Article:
Mitigation becomes a chess game

An excavator removes a piece of dirt to allow water to flow in the "Big Dig" channel.

An excavator removes a piece of dirt to allow water to flow in the "Big Dig" channel.

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For years to come, this year’s flood mitigation efforts among dozens of government agencies will be long remembered.

Incident Commander Bill Lawry, Churchill County’s retired sheriff and currently an assistant fire chief, presented an overview of the past five months at Wednesday’s monthly Churchill Economic Development Authority business breakfast.

Lawry said he has been involved with government 47 years, and for the first time, he saw how it could work efficiently with all agencies focusing on helping Churchill County.

“We got 50 agencies together and made it work,” he said. “When government works, it works really well.”

Lawry took his audience through the most important developments once the region’s water managers, hydrologists and meteorologists realized they had a major natural disaster waiting at their door. Although the worst may be over, Lawry said flood mitigation continues.

Lahontan Reservoir, which has a capacity of 294,000 acre-feet, can expand its storage to 312,000 acre-feet with flashboards that can hold back more water. (An acre-foot of water equals 386,000 gallons.) Lawry said the Truckee Carson Irrigation District began installing flashboards and should be finished with the project by the end of the week.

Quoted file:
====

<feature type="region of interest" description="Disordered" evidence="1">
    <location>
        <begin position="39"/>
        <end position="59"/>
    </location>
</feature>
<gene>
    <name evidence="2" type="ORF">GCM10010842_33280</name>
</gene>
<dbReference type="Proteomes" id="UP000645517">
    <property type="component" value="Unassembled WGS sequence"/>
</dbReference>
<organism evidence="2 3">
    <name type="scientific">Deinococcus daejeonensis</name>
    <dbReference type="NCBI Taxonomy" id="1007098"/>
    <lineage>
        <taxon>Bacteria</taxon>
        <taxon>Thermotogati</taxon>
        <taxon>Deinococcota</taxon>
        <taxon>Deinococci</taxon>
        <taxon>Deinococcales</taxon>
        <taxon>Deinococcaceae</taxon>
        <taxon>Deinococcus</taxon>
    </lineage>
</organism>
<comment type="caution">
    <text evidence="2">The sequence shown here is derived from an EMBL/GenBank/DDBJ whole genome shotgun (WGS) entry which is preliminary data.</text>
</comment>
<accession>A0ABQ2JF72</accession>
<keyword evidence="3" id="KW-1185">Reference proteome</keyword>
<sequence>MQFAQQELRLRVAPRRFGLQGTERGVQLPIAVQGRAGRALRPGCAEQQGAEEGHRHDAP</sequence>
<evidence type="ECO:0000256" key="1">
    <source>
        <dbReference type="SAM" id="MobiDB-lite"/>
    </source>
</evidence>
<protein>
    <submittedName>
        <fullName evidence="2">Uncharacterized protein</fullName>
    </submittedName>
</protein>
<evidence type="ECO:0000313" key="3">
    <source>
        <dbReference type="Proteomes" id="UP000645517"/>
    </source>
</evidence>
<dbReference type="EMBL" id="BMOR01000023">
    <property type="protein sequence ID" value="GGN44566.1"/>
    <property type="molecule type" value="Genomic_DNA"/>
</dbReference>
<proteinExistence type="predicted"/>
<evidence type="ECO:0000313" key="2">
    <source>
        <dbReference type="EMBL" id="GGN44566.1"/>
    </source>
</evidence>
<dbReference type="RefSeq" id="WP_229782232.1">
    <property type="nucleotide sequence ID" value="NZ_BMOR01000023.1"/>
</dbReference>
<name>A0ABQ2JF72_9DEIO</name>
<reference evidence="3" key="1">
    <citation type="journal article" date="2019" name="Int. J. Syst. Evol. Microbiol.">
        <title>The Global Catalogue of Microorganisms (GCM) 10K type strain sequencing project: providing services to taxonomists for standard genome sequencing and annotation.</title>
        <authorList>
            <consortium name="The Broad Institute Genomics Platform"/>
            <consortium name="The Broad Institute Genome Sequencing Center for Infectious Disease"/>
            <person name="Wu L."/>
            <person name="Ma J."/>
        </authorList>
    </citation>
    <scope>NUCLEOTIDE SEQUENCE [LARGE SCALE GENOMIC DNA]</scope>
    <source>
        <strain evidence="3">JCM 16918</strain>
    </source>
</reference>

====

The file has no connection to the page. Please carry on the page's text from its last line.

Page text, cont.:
He said water could be lapping at the bottom of the rim by today or Saturday, and within the next two weeks, water could be flowing over the boards.

Lawry said the released water from the reservoir flows down the Carson River to Diversion Dam, located about 12 miles west of Fallon. He said the county receives its water from three sources: The V-line canal, the T-line canal and the Carson River, which meanders through the valley and travels north of Fallon to the Carson Sink.

“The system was designed if there was overflow, it would go down the river” Lawry explained.

The water-delivery system, which was constructed because of the Newlands Reclamation Project more than 100 years ago, consists of 700 miles of canals crisscross ingthe rich agricultural Lahontan Valley. Lawry emphasized the system serves as an irrigation project although during the early 1900s before the project was constructed, Fallon faced severe flooding. Flooding pushed less than a foot and a half of water into town in 1903, as indicated by old-time photos showing water surrounding the courthouse.

As for 2017, though, Lawry said the reservoir has released 456,452 acre-feet of water to allow for water storage management, but in June, the reservoir has taken in another 80,245 acre-feet. Projections earlier in the year suggested 588,000 acre-feet of water would need to be released.

Lawry said hydrologists indicate another 120,000 arce-feet of snow water remains in the higher elevations of the Sierra that will eventually trickle down to the Carson River. Since January, Lawry said about 900,000 acre-feet of water has flowed down to the Carson River to the reservoir, and by the end of July, he said that amount could be near or top 1 million acre-feet. Most of the snowpack comes from the Ebbetts Pass area south of Lake Tahoe.